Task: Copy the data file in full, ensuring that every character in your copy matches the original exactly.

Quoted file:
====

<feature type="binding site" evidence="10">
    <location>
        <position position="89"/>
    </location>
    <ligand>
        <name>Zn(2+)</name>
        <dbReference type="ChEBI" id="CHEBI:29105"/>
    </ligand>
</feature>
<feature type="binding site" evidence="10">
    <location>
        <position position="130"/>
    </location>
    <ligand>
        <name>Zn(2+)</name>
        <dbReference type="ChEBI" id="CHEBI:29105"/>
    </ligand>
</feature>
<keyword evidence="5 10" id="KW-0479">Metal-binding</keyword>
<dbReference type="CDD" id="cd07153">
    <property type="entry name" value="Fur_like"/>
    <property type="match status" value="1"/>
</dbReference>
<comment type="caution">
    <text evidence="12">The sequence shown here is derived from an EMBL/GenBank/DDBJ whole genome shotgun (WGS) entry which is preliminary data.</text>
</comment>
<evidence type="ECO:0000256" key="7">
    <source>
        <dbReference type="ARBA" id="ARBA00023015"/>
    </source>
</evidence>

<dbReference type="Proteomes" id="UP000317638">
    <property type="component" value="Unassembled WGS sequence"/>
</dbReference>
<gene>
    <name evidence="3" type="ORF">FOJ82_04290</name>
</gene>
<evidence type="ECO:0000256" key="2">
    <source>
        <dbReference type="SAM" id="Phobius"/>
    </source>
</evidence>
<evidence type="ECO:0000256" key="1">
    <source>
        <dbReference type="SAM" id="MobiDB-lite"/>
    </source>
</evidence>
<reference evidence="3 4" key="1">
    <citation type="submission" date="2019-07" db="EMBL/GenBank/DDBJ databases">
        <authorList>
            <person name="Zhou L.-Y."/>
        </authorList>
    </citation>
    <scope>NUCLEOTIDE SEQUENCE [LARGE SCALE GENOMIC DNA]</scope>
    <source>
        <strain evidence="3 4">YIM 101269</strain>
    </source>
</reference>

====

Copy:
<feature type="binding site" evidence="10">
    <location>
        <position position="89"/>
    </location>
    <ligand>
        <name>Zn(2+)</name>
        <dbReference type="ChEBI" id="CHEBI:29105"/>
    </ligand>
</feature>
<feature type="binding site" evidence="10">
    <location>
        <position position="130"/>
    </location>
    <ligand>
        <name>Zn(2+)</name>
        <dbReference type="ChEBI" id="CHEBI:29105"/>
    </ligand>
</feature>
<keyword evidence="5 10" id="KW-0479">Metal-binding</keyword>
<dbReference type="CDD" id="cd07153">
    <property type="entry name" value="Fur_like"/>
    <property type="match status" value="1"/>
</dbReference>
<comment type="caution">
    <text evidence="12">The sequence shown here is derived from an EMBL/GenBank/DDBJ whole genome shotgun (WGS) entry which is preliminary data.</text>
</comment>
<evidence type="ECO:0000256" key="7">
    <source>
        <dbReference type="ARBA" id="ARBA00023015"/>
    </source>
</evidence>

<dbReference type="Proteomes" id="UP000317638">
    <property type="component" value="Unassembled WGS sequence"/>
</dbReference>
<gene>
    <name evidence="3" type="ORF">FOJ82_04290</name>
</gene>
<evidence type="ECO:0000256" key="2">
    <source>
        <dbReference type="SAM" id="Phobius"/>
    </source>
</evidence>
<evidence type="ECO:0000256" key="1">
    <source>
        <dbReference type="SAM" id="MobiDB-lite"/>
    </source>
</evidence>
<reference evidence="3 4" key="1">
    <citation type="submission" date="2019-07" db="EMBL/GenBank/DDBJ databases">
        <authorList>
            <person name="Zhou L.-Y."/>
        </authorList>
    </citation>
    <scope>NUCLEOTIDE SEQUENCE [LARGE SCALE GENOMIC DNA]</scope>
    <source>
        <strain evidence="3 4">YIM 101269</strain>
    </source>
</reference>